Recurring Calf Strains
Orthotics
Written by Dr. John Danchik, D.C., C.C.S.P., F.I.C.C.   
Friday, 29 February 2008 14:04 Read : 2117 times

History and Presenting Symptoms

 

The patient is a 32-year-old mom, who also works part-time at the local middle school, where she is the school nurse. She reports numerous episodes of aching and tightness in her right calf over the past three years. She denies any recollection of injury or overuse activities. She has no significant disability, as she is able to perform her job and family duties without restriction. She describes her persisting low-level right calf pain as about 25mm to 35mm on a 100mm Visual Analog Scale (VAS). It never really goes away, but does vary in intensity.

 

Exam Findings

Vitals. This active woman weighs 144 lbs which, at 5’3’’, results in a BMI of 26—she is somewhat overweight. She appears to carry most of her excess weight around her midsection—an indication of central adiposity. She is, otherwise, quite healthy, with blood pressure and pulse rate within the normal range. She is a non-smoker, and drinks alcohol occasionally with meals.

Posture and gait. Standing postural evaluation finds generally good alignment, with intact spinal curves, and no lateral listing of the pelvis or spine. She does show evidence of a right posterior ilium, with prominence of the right PSIS. She has noticeable right calcaneal eversion, with a lower right arch. Measurement finds a standing Q-angle of 26° on the right and 22° on the left (20° is normal for women).

Chiropractic evaluation. Motion palpation identifies functional limitations at the L2/L3 and L4/L5 levels, with moderate tenderness and loss of endrange mobility. Hip and sacroiliac joint movements are full and pain free on both sides.

Primary complaint. Examination of her right calf muscles finds the soleus to be tender to palpation around its attachments into the posterior tibia. All right-ankle ranges of motion are full and pain free—except dorsiflexion, which is limited primarily by muscle tightness, not pain. Manual muscle testing finds slight weakness of the right anterior tibialis muscle, when compared to the left side.

Imaging. A-P and lateral lumbopelvic X-rays in the upright, standing position are obtained. A moderate discrepancy in femur head heights is seen, with the right measured lower by 4mm. A moderate right convex lumbar curvature (5°) is noted.

Clinical Impression. Chronic, recurrent muscle imbalance of the right soleus muscle with asymmetrical pronation and an increased right Q-angle. The biomechanical stress from the lower extremities is associated with secondary motion restrictions and asymmetries in the lumbar spine and pelvis.

 

Treatment Plan.

Adjustments. Specific, corrective adjustments for the pelvis and lumbar region were provided as indicated. Manipulation of the right ankle and arch was performed with the goal of increasing the range of right ankle dorsiflexion motion.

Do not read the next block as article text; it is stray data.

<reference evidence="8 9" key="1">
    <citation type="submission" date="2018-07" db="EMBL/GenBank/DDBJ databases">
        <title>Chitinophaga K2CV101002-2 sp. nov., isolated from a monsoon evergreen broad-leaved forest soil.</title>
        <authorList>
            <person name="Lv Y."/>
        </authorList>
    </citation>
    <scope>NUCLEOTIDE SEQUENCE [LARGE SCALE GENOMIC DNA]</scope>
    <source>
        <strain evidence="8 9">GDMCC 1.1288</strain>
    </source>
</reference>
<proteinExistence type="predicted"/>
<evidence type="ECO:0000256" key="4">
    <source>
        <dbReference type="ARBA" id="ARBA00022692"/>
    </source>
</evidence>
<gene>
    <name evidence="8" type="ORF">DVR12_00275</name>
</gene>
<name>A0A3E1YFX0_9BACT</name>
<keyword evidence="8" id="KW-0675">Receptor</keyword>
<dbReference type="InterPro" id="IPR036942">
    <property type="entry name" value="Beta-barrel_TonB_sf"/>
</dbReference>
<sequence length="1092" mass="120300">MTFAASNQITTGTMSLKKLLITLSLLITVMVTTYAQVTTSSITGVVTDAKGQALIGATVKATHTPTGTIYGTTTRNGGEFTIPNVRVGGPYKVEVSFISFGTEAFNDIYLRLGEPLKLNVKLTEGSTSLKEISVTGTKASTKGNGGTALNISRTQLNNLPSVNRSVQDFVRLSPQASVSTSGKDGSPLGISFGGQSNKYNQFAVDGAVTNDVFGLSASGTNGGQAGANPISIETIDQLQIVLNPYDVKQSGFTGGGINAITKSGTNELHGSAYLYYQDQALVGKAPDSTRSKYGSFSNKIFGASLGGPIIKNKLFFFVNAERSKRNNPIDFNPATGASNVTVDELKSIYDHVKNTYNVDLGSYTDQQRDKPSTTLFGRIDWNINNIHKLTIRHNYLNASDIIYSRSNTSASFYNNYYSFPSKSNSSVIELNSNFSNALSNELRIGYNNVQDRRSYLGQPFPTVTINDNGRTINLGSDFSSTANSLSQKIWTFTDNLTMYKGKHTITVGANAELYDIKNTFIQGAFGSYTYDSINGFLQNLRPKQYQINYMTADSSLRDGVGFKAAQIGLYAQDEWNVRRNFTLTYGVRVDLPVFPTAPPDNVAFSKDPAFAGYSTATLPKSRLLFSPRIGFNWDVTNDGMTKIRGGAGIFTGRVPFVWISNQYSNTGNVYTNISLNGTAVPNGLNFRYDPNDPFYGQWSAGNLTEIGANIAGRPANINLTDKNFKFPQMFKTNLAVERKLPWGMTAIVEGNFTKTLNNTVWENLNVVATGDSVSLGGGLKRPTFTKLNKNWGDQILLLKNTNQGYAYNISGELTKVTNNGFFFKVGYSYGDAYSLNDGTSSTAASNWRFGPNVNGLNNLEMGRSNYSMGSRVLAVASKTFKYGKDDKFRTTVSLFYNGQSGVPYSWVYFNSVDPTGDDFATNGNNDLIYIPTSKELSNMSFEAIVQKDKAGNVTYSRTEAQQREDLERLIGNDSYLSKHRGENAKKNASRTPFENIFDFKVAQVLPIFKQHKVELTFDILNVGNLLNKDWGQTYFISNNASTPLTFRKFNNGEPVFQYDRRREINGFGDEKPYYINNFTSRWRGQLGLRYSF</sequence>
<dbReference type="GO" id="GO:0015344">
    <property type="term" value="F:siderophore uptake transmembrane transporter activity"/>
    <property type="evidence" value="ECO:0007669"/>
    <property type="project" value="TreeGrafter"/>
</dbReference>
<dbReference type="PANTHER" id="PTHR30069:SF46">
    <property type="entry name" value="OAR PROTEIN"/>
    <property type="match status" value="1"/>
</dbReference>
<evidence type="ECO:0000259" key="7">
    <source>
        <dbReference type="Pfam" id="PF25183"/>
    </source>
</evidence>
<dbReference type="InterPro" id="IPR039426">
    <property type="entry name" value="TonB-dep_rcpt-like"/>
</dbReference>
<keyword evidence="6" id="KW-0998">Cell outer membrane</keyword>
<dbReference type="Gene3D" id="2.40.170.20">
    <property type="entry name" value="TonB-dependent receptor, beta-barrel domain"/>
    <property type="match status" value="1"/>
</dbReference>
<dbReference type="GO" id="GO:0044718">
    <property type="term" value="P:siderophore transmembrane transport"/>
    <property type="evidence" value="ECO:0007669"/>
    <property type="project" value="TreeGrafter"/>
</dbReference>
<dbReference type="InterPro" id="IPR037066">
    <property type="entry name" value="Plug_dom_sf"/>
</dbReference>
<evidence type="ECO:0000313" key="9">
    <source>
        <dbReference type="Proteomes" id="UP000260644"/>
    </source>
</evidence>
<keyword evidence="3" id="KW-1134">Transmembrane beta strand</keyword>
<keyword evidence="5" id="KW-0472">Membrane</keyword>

Support. Flexible, custom-made, stabilizing orthotics made with shock-absorbing materials were provided to support the arches and decrease calcaneal eversion, and to reduce the asymmetrical biomechanical forces being transmitted into the knee and spine. Rehabilitation. She was shown how to perform standing calf stretches with the knee bent (for the right soleus muscle), with the goal of increasing muscle flexibility and right ankle mobility in dorsiflexion. After two weeks, daily strengthening of anterior tibialis muscle was introduced, using elastic exercise tubing.

 

Response to Care

The spinal and pelvic adjustments were well tolerated, and she responded rapidly to the spinal adjustments and calf stretches. She adapted to and wore the stabilizing orthotics without difficulty, and she particularly appreciated the support when she was at work. After six weeks of adjustments (ten visits) and daily home exercises, she was released to a self-directed maintenance program.

 

Discussion

The combination of a low arch, increased Q-angle, and pelvic misalignment is not uncommon. This combination of mechanical findings often results in systems and eventual structural breakdown. Even a moderate amount of asymmetrical pronation, when exposed to repetitive or constant loading strain, can develop into chronic muscle tension, with shortening tightness. Spinal adjustments and very specific stretching/strengthening exercises provided relief, but the underlying functional asymmetry had to be addressed with custom-made, stabilizing orthotics for long-lasting results.

 

Dr. John J. Danchik is the seventh inductee to the American Chiropractic Association Sports Hall of Fame. He is the current chairperson of the United States Olympic Committee’s Chiropractic Selection Program and lectures extensively in the United States and abroad on current trends in sports chiropractic and rehabilitation. Dr. Danchik is an associate editor of the Journal of the Neuromusculoskeletal System. He can be reached by e-mail at This e-mail address is being protected from spambots. You need JavaScript enabled to view it .


 
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